Something inside me just froze and I could feel myself lean forward and cover my head. It was so embarrassing... I had this pissed off snake trying to bite me, I'm weakly holding a stick and then I look like I just had a brain aneurysm because I'm 'ducking and covering' certain that I was about to have the shit knocked out of me.



Then I have students asking me, "What's wrong!?" and Mr. NCM starts yelling even more at them to leave me alone.... and I feel like I'm back at home and my dad is screaming at me right before he started swinging and hitting me upside the head. I started crying and didn't even realize it until the principal was summoned and found me outside bawling like a baby.

I haven't had a trigger for years, and then suddenly I was thrust back to a time where I was around 12 years old... it took me by surprise so much, that now I'm almost afraid that it will happen again.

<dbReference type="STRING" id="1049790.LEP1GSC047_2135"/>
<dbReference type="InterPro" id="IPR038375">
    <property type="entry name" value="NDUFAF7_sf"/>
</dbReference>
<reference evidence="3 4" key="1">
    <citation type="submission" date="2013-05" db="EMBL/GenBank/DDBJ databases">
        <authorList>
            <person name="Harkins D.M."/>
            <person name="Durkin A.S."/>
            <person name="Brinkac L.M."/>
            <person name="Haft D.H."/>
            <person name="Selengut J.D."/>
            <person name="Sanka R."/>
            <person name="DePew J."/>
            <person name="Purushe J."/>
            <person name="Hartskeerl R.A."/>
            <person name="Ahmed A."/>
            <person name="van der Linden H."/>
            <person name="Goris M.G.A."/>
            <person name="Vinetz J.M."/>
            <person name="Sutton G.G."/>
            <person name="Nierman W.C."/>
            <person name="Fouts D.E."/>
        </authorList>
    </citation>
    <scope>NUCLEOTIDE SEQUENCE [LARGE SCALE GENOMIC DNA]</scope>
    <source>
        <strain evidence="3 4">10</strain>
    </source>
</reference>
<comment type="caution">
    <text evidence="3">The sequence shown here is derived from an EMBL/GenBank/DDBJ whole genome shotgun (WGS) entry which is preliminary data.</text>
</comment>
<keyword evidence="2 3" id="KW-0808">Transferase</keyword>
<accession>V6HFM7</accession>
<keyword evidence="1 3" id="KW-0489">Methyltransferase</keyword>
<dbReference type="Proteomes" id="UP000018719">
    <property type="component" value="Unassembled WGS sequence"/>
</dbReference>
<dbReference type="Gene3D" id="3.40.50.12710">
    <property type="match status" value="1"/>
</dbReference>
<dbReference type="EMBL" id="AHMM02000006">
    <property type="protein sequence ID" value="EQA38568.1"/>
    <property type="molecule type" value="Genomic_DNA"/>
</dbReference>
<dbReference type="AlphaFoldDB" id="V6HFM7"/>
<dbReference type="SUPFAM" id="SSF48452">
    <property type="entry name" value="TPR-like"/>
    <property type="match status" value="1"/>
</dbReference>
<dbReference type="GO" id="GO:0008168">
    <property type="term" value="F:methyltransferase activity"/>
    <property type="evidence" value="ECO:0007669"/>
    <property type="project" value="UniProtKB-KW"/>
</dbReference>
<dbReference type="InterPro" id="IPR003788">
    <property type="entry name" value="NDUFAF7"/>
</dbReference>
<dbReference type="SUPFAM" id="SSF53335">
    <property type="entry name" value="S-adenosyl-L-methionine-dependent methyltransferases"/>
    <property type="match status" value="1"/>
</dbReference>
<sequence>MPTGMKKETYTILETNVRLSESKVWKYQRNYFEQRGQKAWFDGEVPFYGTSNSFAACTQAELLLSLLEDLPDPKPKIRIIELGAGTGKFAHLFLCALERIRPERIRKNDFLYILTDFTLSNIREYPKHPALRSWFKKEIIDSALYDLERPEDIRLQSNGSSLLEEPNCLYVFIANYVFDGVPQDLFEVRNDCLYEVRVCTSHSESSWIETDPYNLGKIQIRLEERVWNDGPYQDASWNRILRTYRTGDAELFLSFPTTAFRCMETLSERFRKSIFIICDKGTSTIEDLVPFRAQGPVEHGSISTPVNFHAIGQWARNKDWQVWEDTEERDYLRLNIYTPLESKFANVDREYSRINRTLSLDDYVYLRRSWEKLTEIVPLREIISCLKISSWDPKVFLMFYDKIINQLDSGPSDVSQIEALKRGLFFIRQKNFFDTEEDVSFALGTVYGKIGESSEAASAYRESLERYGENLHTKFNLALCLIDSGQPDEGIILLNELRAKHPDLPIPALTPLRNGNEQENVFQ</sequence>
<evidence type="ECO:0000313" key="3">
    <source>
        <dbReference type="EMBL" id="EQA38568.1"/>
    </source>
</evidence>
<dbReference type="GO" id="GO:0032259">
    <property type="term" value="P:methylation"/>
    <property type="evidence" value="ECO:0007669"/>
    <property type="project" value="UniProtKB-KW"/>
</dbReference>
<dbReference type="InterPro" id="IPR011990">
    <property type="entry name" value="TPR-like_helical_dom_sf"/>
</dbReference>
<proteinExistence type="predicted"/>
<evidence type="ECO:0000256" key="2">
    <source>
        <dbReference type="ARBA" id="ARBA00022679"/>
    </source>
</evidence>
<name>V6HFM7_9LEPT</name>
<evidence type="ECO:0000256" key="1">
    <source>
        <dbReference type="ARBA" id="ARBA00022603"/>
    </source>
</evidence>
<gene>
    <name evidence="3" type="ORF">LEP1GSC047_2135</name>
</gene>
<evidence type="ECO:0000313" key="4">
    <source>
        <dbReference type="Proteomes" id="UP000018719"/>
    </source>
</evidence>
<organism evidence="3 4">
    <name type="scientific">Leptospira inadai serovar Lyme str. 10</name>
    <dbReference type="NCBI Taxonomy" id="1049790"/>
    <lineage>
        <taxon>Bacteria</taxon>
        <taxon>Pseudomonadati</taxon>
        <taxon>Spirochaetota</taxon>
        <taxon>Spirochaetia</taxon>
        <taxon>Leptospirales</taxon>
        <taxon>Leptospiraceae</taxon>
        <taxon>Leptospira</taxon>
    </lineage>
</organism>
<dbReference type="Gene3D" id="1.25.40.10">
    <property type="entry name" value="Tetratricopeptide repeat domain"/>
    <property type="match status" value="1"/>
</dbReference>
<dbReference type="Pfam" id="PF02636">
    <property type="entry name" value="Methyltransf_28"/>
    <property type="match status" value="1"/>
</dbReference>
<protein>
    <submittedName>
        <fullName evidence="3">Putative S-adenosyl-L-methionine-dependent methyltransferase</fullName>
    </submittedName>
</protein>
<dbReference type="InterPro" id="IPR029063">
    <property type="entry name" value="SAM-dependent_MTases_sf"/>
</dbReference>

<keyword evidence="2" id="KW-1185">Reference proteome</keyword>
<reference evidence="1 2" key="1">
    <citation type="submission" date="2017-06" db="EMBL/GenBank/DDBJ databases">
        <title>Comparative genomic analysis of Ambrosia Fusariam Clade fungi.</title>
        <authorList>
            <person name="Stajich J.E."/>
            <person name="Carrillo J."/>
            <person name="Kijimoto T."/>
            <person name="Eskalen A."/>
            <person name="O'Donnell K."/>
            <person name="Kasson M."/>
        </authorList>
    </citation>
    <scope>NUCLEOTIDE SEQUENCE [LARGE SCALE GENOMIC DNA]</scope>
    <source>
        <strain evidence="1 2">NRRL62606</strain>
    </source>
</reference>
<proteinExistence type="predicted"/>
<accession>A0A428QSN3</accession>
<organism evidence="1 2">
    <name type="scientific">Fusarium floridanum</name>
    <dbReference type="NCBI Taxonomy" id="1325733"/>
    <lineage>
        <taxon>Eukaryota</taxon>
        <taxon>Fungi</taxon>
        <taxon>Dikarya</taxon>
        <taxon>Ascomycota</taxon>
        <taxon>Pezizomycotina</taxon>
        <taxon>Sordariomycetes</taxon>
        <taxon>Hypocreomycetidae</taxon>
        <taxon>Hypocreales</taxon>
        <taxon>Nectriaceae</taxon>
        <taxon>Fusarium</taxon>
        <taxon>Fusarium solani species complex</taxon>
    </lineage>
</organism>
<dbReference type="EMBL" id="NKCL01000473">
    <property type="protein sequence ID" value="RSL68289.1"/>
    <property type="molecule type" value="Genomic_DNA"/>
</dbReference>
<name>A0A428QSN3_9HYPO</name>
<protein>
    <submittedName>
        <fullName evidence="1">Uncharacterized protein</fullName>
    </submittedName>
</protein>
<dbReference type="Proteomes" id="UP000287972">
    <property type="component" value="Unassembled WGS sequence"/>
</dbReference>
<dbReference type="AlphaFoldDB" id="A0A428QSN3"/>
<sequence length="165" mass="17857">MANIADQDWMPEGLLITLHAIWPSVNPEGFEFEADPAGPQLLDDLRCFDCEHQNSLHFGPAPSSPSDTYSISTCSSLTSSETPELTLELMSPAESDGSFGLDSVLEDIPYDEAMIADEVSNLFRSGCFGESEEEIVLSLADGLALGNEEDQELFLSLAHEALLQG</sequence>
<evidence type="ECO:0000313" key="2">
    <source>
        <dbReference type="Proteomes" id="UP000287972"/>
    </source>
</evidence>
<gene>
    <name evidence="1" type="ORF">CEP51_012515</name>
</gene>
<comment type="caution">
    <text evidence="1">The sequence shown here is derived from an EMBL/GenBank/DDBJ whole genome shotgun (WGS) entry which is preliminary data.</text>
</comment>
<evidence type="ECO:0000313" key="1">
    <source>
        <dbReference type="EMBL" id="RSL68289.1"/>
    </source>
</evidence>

See, I don't really want the people I work with to know about my past. I just feel as though it's embarrassing as hell. I tried to explain it to one co-worker a few years ago (when I worked for a bank) and she looked at me like I was telling her these things, just to gain some sympathy or some such crap.

I wish that people would just realize how hard it is to admit that your parent(s) are less than perfect and in fact, sometimes they are almost monster like. Even though I know now that none of the horrible stuff that happened to me or my siblings was MY fault.. it's still embarrassing and I guess a small piece of me still wonders if maybe I had done "x" just a little differently... maybe it wouldn't have set him off.

Why in the world would a person share such horrible things with another for only sympathy? Hell... I would have taken a better childhood in lieu of living with this shit any day! Much as I know anyone who's been through similar stuff would as well.